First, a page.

What do you do in your current role with the University of Missouri?
As a field specialist in horticulture, I work with specialty crop producers and home gardeners to help folks grow more produce while protecting our state’s natural resources. In my work with specialty crop producers, I help folks with fertility, pest, and irrigation management, as well as marketing and evaluating new crops and enterprises for their farms. I get to serve as a resource for growers in my region, helping to connect them with science-backed information that helps them make informed management decisions on their farms. With projects like our various commercial horticulture webinar series and our Missouri Produce Growers Video Newsletter, I get to connect with a statewide audience and build a following for the great programming we get to offer with MU Extension.
How long have you worked in this position?
I have worked with MU Extension since November of 2018.
What is your favorite part about the work you do?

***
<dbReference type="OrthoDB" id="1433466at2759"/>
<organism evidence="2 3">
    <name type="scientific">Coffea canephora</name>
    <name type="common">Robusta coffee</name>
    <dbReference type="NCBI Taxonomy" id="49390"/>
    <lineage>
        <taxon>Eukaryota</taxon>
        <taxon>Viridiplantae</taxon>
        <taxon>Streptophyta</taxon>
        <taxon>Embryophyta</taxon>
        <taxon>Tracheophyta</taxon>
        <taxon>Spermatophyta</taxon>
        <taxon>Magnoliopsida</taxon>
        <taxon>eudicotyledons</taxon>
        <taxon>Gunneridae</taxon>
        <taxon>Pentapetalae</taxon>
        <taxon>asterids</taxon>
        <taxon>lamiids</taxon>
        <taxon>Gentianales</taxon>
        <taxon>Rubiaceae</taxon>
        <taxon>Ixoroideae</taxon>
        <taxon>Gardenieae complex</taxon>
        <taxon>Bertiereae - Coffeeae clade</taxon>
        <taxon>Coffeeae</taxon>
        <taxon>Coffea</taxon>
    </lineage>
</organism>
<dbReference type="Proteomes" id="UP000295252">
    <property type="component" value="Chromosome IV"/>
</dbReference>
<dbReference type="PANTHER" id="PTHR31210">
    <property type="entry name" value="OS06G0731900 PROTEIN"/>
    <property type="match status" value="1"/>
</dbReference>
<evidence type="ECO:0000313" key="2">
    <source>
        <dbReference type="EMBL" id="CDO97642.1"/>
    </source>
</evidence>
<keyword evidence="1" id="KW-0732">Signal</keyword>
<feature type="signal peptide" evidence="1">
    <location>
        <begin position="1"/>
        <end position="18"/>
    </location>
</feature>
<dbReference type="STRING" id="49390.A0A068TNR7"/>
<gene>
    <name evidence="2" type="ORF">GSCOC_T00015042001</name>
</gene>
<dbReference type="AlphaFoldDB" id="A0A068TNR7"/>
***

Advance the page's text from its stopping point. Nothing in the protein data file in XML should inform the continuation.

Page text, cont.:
My favorite part of my job is developing long-lasting relationships with specialty crop producers, and being able to serve as a first point of contact when producers are seeking reliable information to help them solve problems on their farms.
How are you helping MU A&E Extension reach our #2xAg2030 goal?
As part of our commercial horticulture working group, I get to help new and existing specialty crop producers enhance the profitability and sustainability of their operations. By educating producers on the importance of integrated pest management (IPM), I am able to help producers control input costs while protecting our state’s natural resources. Specialty crops can have an outsized economic impact on a per-acre basis. My work focuses on growing this economic impact by supporting growers with my knowledge and MU Extension resources and connecting growers to cost share and grant programs from the USDA and MDA.
What is something your CAFNR and MU Extension teammates may not know about you?
My first plan after my undergrad program was to go to law school, but then plants got the best of me!
What is your hometown, place of high school graduation and degrees/universities?
I was born and raised in north St. Louis County. My family moved from Ferguson to Florissant when I was in middle school, and I graduated from McCluer North High School. I attended St. Louis Community College before transferring and graduating from Washington University, with a bachelor’s degree in environmental studies. I ran a small market vegetable farm in Florissant before enrolling in an M.S. program at Lincoln University in integrated agricultural systems, where I studied under State IPM Coordinator Dr. Jaime Pinero.